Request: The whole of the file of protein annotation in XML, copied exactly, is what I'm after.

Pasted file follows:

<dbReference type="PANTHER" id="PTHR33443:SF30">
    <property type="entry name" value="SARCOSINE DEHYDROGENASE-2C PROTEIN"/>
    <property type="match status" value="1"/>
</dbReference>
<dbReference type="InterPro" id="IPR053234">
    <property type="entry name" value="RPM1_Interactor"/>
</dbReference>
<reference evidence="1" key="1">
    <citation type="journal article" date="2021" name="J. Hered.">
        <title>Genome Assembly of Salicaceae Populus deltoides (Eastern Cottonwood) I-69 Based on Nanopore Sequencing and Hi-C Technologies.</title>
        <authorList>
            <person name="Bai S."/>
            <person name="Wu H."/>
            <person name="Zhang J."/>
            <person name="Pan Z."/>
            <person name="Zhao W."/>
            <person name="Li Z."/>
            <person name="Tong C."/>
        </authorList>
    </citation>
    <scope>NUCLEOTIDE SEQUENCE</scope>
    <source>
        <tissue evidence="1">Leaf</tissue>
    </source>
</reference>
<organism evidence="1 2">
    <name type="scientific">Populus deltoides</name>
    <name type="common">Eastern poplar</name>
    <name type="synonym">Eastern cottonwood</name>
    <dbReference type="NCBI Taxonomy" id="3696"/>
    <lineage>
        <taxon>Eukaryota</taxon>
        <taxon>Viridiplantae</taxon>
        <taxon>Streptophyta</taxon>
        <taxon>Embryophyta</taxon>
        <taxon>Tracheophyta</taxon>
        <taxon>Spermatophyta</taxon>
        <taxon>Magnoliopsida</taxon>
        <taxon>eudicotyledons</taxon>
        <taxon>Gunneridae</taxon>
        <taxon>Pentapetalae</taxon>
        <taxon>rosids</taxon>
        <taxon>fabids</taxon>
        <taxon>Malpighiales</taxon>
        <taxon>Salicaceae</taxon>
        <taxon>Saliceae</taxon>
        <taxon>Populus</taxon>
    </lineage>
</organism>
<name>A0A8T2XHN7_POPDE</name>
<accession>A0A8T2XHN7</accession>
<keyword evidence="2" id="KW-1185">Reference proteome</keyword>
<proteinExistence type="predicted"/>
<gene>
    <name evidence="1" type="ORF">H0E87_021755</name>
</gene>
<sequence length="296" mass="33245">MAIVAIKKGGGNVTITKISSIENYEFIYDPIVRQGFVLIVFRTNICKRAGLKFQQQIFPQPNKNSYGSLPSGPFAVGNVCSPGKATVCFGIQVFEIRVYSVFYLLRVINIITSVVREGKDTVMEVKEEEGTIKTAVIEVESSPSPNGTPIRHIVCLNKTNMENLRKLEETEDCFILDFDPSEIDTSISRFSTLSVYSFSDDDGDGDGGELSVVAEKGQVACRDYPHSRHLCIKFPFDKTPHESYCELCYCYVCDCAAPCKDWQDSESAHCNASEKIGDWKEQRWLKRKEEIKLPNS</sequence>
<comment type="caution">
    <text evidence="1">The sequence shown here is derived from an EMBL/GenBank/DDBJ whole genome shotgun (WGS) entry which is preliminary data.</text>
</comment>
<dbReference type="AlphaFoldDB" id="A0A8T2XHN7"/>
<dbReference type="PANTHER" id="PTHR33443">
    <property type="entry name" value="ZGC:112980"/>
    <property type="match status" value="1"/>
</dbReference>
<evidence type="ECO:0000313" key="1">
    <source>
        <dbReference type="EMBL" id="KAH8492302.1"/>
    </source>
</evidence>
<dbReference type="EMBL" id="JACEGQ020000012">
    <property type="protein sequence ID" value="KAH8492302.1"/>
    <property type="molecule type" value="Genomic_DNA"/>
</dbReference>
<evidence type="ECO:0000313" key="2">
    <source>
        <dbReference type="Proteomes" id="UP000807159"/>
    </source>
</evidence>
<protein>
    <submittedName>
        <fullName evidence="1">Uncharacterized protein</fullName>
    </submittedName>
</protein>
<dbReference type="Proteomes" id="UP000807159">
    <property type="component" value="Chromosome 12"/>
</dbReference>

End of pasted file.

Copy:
<dbReference type="PANTHER" id="PTHR33443:SF30">
    <property type="entry name" value="SARCOSINE DEHYDROGENASE-2C PROTEIN"/>
    <property type="match status" value="1"/>
</dbReference>
<dbReference type="InterPro" id="IPR053234">
    <property type="entry name" value="RPM1_Interactor"/>
</dbReference>
<reference evidence="1" key="1">
    <citation type="journal article" date="2021" name="J. Hered.">
        <title>Genome Assembly of Salicaceae Populus deltoides (Eastern Cottonwood) I-69 Based on Nanopore Sequencing and Hi-C Technologies.</title>
        <authorList>
            <person name="Bai S."/>
            <person name="Wu H."/>
            <person name="Zhang J."/>
            <person name="Pan Z."/>
            <person name="Zhao W."/>
            <person name="Li Z."/>
            <person name="Tong C."/>
        </authorList>
    </citation>
    <scope>NUCLEOTIDE SEQUENCE</scope>
    <source>
        <tissue evidence="1">Leaf</tissue>
    </source>
</reference>
<organism evidence="1 2">
    <name type="scientific">Populus deltoides</name>
    <name type="common">Eastern poplar</name>
    <name type="synonym">Eastern cottonwood</name>
    <dbReference type="NCBI Taxonomy" id="3696"/>
    <lineage>
        <taxon>Eukaryota</taxon>
        <taxon>Viridiplantae</taxon>
        <taxon>Streptophyta</taxon>
        <taxon>Embryophyta</taxon>
        <taxon>Tracheophyta</taxon>
        <taxon>Spermatophyta</taxon>
        <taxon>Magnoliopsida</taxon>
        <taxon>eudicotyledons</taxon>
        <taxon>Gunneridae</taxon>
        <taxon>Pentapetalae</taxon>
        <taxon>rosids</taxon>
        <taxon>fabids</taxon>
        <taxon>Malpighiales</taxon>
        <taxon>Salicaceae</taxon>
        <taxon>Saliceae</taxon>
        <taxon>Populus</taxon>
    </lineage>
</organism>
<name>A0A8T2XHN7_POPDE</name>
<accession>A0A8T2XHN7</accession>
<keyword evidence="2" id="KW-1185">Reference proteome</keyword>
<proteinExistence type="predicted"/>
<gene>
    <name evidence="1" type="ORF">H0E87_021755</name>
</gene>
<sequence length="296" mass="33245">MAIVAIKKGGGNVTITKISSIENYEFIYDPIVRQGFVLIVFRTNICKRAGLKFQQQIFPQPNKNSYGSLPSGPFAVGNVCSPGKATVCFGIQVFEIRVYSVFYLLRVINIITSVVREGKDTVMEVKEEEGTIKTAVIEVESSPSPNGTPIRHIVCLNKTNMENLRKLEETEDCFILDFDPSEIDTSISRFSTLSVYSFSDDDGDGDGGELSVVAEKGQVACRDYPHSRHLCIKFPFDKTPHESYCELCYCYVCDCAAPCKDWQDSESAHCNASEKIGDWKEQRWLKRKEEIKLPNS</sequence>
<comment type="caution">
    <text evidence="1">The sequence shown here is derived from an EMBL/GenBank/DDBJ whole genome shotgun (WGS) entry which is preliminary data.</text>
</comment>
<dbReference type="AlphaFoldDB" id="A0A8T2XHN7"/>
<dbReference type="PANTHER" id="PTHR33443">
    <property type="entry name" value="ZGC:112980"/>
    <property type="match status" value="1"/>
</dbReference>
<evidence type="ECO:0000313" key="1">
    <source>
        <dbReference type="EMBL" id="KAH8492302.1"/>
    </source>
</evidence>
<dbReference type="EMBL" id="JACEGQ020000012">
    <property type="protein sequence ID" value="KAH8492302.1"/>
    <property type="molecule type" value="Genomic_DNA"/>
</dbReference>
<evidence type="ECO:0000313" key="2">
    <source>
        <dbReference type="Proteomes" id="UP000807159"/>
    </source>
</evidence>
<protein>
    <submittedName>
        <fullName evidence="1">Uncharacterized protein</fullName>
    </submittedName>
</protein>
<dbReference type="Proteomes" id="UP000807159">
    <property type="component" value="Chromosome 12"/>
</dbReference>